Today, President Obama signed his first bill into law, the Lilly Ledbetter Fair Pay Act, a much needed move towards ensuring equal pay for all. And in his own words, “upholding one of this nation’s first principles: that we are all created equal and each deserve a chance to pursue our own version of happiness.”
He explains that it is not only about Ms. Ledbetter.
It’s the story of women across this country still earning just 78 cents for every dollar men earn – women of color even less – which means that today, in the year 2009, countless women are still losing thousands of dollars in salary, income and retirement savings over the course of a lifetime.
But equal pay is by no means just a women’s issue – it’s a family issue. It’s about parents who find themselves with less money for tuition or child care; couples who wind up with less to retire on; households where, when one breadwinner is paid less than she deserves, that’s the difference between affording the mortgage – or not; between keeping the heat on, or paying the doctor’s bills – or not. And in this economy, when so many folks are already working harder for less and struggling to get by, the last thing they can afford is losing part of each month’s paycheck to simple discrimination.
The president may as well have been talking about an all inclusive Employment Non-Discriminatory Act and telling the story of lesbians, gay, bisexuals and transgendered individuals who make less than straight coworkers, live in fear of losing their livelihoods because of who they are, and whose spouses and children suffer because of deep seated ignorance and bigotry.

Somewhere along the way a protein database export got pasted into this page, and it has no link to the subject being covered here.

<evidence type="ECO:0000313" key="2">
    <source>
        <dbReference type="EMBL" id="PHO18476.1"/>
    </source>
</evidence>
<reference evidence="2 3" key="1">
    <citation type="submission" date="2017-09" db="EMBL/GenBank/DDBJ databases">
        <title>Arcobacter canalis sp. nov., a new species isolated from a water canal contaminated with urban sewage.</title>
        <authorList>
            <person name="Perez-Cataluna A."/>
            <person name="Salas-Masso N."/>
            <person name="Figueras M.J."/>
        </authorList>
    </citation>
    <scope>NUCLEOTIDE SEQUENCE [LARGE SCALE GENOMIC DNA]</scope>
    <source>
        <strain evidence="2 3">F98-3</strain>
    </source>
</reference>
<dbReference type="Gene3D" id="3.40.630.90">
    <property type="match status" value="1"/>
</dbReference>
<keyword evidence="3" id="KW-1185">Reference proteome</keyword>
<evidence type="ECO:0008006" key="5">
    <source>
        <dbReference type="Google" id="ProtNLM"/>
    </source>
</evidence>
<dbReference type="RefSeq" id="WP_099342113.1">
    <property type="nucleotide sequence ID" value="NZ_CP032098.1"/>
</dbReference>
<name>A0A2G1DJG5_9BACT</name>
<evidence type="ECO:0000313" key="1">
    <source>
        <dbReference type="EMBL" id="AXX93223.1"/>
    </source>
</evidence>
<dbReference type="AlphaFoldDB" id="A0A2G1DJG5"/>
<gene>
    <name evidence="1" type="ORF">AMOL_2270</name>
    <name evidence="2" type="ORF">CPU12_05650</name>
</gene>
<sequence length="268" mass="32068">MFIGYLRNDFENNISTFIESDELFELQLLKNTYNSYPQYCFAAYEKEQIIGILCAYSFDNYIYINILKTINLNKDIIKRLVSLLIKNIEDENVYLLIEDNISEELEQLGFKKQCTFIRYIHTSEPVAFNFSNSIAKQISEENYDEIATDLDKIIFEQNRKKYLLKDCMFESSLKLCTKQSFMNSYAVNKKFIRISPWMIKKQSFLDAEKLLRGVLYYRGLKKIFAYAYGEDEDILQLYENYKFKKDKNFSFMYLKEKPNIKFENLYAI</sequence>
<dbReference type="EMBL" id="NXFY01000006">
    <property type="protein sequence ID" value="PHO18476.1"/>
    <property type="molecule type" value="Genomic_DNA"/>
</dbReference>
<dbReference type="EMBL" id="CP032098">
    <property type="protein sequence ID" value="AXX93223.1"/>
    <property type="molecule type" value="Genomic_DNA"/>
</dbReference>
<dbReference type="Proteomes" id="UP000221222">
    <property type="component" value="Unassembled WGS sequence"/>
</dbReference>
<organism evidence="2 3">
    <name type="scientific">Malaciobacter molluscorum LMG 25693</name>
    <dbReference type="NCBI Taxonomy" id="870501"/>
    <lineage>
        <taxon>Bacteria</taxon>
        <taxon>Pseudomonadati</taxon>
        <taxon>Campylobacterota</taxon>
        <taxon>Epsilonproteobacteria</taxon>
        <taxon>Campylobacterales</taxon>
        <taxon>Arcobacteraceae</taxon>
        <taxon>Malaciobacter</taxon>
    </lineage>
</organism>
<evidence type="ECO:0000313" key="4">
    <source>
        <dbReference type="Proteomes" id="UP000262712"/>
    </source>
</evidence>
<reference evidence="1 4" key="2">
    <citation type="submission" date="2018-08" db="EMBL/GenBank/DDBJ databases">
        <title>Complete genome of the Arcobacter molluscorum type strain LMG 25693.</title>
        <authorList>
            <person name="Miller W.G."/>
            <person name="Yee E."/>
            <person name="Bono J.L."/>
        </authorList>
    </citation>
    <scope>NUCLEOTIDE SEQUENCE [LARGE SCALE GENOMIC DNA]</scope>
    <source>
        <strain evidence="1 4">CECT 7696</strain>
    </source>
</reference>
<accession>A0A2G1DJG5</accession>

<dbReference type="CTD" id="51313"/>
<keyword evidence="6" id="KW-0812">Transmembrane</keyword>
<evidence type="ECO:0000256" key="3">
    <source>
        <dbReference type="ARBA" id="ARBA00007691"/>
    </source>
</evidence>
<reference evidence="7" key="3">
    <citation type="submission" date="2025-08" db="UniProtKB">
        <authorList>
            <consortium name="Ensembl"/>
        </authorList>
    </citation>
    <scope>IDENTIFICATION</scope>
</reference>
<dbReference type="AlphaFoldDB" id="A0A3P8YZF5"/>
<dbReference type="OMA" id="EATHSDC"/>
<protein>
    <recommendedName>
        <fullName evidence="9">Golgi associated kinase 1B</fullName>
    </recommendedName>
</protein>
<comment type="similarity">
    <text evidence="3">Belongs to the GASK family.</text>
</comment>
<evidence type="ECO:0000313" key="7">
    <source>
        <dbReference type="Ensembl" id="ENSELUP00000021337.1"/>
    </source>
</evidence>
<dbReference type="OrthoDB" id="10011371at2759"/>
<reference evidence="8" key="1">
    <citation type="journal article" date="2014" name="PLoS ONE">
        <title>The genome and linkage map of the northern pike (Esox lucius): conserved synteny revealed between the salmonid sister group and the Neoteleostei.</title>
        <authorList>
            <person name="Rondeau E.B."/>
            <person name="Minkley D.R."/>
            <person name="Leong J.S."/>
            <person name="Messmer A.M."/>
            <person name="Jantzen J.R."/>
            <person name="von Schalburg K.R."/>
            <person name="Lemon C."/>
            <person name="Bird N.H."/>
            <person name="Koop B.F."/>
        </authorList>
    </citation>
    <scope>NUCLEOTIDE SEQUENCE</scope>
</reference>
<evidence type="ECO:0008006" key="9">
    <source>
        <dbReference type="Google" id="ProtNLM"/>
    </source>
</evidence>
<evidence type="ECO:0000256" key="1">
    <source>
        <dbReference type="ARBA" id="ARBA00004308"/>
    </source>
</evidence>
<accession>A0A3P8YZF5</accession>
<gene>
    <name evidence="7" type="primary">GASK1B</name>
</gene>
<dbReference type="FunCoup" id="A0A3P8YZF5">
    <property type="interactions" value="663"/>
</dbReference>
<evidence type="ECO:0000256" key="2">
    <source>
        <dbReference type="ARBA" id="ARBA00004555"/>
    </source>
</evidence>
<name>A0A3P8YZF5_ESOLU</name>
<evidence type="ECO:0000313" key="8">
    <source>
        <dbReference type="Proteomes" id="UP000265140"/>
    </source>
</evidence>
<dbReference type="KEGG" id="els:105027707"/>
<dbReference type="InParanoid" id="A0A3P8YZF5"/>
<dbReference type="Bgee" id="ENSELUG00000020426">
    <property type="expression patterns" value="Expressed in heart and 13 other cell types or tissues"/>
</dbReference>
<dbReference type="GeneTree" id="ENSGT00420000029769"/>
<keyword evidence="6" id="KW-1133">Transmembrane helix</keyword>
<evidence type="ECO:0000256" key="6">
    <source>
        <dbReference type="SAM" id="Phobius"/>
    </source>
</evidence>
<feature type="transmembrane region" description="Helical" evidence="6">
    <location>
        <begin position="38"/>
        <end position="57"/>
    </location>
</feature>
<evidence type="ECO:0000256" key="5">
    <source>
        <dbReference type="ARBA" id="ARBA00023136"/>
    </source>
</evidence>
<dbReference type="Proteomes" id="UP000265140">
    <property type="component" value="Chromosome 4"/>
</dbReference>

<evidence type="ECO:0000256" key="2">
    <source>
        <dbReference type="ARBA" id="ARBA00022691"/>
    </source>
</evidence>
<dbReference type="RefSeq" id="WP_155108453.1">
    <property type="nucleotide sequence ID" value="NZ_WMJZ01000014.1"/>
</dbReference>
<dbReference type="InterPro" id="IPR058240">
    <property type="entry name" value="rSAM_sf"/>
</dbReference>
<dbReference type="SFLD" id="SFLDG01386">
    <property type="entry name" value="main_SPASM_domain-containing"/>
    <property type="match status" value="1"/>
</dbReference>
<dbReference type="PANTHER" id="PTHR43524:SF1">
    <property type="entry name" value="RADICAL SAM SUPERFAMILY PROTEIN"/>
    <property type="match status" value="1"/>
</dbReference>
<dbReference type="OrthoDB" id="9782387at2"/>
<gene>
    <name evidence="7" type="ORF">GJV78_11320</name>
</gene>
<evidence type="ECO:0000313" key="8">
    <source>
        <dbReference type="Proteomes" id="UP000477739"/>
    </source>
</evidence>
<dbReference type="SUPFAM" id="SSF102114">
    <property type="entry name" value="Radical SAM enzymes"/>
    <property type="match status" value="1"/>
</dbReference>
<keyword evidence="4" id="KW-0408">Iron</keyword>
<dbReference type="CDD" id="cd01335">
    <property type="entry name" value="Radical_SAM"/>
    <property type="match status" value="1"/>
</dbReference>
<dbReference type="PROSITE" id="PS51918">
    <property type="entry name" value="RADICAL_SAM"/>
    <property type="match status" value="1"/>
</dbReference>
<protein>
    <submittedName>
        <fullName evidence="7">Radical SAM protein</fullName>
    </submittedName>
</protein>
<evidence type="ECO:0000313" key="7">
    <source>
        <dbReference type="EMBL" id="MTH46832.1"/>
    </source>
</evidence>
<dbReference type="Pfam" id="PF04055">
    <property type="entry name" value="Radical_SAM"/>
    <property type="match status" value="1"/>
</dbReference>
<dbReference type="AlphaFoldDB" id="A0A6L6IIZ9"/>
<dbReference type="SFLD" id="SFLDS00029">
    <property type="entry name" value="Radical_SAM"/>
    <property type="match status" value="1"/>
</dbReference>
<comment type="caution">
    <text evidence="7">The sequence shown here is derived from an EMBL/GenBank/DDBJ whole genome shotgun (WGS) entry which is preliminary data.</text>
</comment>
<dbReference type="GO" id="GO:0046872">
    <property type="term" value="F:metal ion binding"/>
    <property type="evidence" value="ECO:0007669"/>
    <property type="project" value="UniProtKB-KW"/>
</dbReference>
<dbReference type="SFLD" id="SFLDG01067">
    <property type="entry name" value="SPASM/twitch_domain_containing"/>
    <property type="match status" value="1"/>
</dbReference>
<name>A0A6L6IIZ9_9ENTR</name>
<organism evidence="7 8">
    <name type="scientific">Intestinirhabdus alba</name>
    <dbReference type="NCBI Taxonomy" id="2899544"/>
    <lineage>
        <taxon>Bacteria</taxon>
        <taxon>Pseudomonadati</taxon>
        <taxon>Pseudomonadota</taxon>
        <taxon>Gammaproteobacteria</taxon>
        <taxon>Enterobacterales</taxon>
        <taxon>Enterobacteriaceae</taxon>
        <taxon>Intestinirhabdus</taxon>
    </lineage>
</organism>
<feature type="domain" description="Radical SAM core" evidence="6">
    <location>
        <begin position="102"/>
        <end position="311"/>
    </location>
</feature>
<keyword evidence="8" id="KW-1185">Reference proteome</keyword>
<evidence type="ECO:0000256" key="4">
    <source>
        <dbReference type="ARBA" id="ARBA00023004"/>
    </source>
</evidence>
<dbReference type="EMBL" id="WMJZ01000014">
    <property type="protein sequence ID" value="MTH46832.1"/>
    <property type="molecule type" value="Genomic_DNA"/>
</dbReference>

True to his community organizing roots, Mr. Obama stresses the importance of civic and political participation.
Now, Lilly could have accepted her lot and moved on. She could have decided that it wasn’t worth the hassle and harassment that would inevitably come with speaking up for what she deserved. But instead, she decided that there was a principle at stake, something worth fighting for. So she set out on a journey that would take more than ten years, take her all the way to the Supreme Court, and lead to this bill which will help others get the justice she was denied.
Indeed we should follow Lilly Ledbetter’s example and continue to fight for our civil rights. We should echo the president’s words back again and again and again until he, our elected officials, and America as a nation live up to the history and ideals to which he eloquently rallies all. Until all Americans, people of color, women and LGBT are assured their rightful place in society.
… there are no second class citizens in our workplaces, and that it’s not just unfair and illegal – but bad for business – to pay someone less because of their gender, age, race, ethnicity, religion or disability. And that justice isn’t about some abstract legal theory, or footnote in a casebook – it’s about how our laws affect the daily realities of people’s lives: their ability to make a living and care for their families and achieve their goals.
Ultimately, though, equal pay isn’t just an economic issue for millions of Americans and their families, it’s a question of who we are – and whether we’re truly living up to our fundamental ideals. Whether we’ll do our part, as generations before us, to ensure those words put to paper more than 200 years ago really mean something – to breathe new life into them with the more enlightened understandings of our time.